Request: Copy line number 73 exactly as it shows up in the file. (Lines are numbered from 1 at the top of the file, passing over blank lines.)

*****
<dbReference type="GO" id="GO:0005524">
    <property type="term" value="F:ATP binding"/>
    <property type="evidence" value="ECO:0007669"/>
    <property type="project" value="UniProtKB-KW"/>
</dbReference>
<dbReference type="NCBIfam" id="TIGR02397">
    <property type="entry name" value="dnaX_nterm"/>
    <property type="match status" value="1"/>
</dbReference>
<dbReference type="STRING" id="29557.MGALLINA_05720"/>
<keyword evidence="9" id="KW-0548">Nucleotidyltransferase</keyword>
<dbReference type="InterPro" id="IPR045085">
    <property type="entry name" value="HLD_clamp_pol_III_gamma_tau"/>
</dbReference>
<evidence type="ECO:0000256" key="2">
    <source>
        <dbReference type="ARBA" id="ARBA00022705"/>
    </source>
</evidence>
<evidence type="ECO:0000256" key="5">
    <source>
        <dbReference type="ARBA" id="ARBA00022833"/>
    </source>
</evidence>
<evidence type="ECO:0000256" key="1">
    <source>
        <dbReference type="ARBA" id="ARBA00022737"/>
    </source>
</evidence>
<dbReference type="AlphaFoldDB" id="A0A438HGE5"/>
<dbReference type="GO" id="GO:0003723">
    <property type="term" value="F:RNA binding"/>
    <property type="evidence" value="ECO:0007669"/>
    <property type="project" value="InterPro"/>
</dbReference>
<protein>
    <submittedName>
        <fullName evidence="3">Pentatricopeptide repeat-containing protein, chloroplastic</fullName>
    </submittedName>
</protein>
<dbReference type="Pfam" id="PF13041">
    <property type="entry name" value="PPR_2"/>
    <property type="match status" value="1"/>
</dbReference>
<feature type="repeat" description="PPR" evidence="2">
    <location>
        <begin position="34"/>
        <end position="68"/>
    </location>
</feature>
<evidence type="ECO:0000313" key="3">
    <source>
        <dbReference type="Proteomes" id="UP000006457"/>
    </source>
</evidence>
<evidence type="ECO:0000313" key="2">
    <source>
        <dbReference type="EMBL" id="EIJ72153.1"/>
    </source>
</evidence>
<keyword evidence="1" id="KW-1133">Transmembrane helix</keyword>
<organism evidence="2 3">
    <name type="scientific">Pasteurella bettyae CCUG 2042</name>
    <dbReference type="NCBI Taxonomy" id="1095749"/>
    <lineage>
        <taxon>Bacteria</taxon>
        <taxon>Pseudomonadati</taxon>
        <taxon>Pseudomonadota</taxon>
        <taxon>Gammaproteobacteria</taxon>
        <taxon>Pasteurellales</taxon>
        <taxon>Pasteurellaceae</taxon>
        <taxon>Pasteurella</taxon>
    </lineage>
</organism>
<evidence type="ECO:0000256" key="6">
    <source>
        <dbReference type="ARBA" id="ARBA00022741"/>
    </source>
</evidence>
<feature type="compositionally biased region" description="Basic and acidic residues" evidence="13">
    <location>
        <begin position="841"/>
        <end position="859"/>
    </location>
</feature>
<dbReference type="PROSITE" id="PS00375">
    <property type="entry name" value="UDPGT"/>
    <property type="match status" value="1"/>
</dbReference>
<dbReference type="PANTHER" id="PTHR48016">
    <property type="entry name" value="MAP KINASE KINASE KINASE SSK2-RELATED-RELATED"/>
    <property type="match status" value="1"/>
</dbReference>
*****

    </lineage>